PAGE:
Crimson Flower Efflorescence Photo Montage ©Michael DickelExperimental writing

Experiment three—The Toad’s Garden

This is the third in my current series of experimental writing. Loosely based on Dada and Surrealistic automatic writing, I have collected a list of five words each from ten different folk who either left comments on the blog (leave your five words here, if you wish to be included in future experiments), on Google+, or on Facebook. Contributors to this experiment are: Monika Ashwin VAmpat KoshyMike StoneAllen NettletonJerry IngemangodessofsmallthingsRayona TuneeloChristine A. FarleyJen Pettit, and Peter Valentine.

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UPDATE JAN 2017: My new book, The Palm Reading after The Toad’s Garden includes this story as the title story of the first section.

The Toad’s Garden

A trinket that will traffic in trigonometry falls across a toad’s forest plaza. Love, without sex, creates a constant in the calculations of nothing. The toad lives on a nice and norval diggery ave, where it wonders, “Where’s my gawddamn slippers gorn?!?!”

It’s all a straw dog drawn along the floor. The capacitor follows the missing lines of calculations to enter an elephant. Mercury in retrograde or quicksilver at your feet, tosh. The grumpy steel worries when it will fall, effervescent sparks pluming, lonely, into the rolling molds.

The woman with the beard feels fright for the toad, poor wretch, while tending her garden. The rain-pulse pounds down the crimson flowers. Their efflorescence is the pneuma she seeks to savor. It is a stretch to deliver this thought to her tongue, precocious and fleeting this, and you, yet, still want it, she thinks. Her tongue tastes salty sweat trickling in the heat.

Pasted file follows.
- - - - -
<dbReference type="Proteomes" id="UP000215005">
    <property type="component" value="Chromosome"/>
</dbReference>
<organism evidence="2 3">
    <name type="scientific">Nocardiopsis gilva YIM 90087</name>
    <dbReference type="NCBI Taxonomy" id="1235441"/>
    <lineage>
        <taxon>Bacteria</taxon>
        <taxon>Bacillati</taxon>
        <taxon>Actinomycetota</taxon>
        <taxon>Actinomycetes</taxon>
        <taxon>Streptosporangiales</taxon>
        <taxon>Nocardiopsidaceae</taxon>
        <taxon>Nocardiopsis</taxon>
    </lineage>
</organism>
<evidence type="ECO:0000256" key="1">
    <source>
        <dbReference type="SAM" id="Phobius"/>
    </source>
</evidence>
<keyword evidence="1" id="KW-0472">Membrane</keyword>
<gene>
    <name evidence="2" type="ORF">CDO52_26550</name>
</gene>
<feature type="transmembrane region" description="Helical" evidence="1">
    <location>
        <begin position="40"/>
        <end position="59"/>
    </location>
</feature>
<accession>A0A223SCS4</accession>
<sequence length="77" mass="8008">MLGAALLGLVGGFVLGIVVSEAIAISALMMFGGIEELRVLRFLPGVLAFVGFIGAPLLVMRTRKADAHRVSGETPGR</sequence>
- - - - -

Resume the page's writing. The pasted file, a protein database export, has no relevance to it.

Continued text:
Crimson Flower Efflorescence Photo Montage ©Michael Dickel

Crimson Flower Efflorescence Photo Montage ©Michael Dickel

Menu for the series

Experimental Chaos  |  Experiment two—The Other Day  |  Experiment three—The Toad’s Garden  |  Experiment four—Reflexive Properties  |  Experiment five—Word-Tossed Salad   |  Experiment six—Deciduous Mirror Reflecting


You can read this story
and other Flash Fiction by Michael Dickel
in The Palm Reading after the Toad’s Garden

15 replies »

  1. You are the first person to ask me what it means. I wrote “A nice and norval diggery ave” in the spirit of Carroll’s Jabberwocky (norval and diggery are words I made up), but I meant it to be an elaboration of an acronym “ANANDA”, which means bliss or happiness. In the Hindu Vedas, Upanishads and Bhagavad Gita, ānanda signifies eternal bliss which accompanies the ending of the rebirth cycle. This was part of a line of poetry I wrote in college, “A nice and norval diggery ave, love in neverness dividing always”. The second part was an elaboration of LINDA. Linda was a girl I lost my sanity over. I’m feeling better now, thank you. I was hopelessly mystical in those days. Thanks for making me a part of your experimental writing.

    Liked by 1 person

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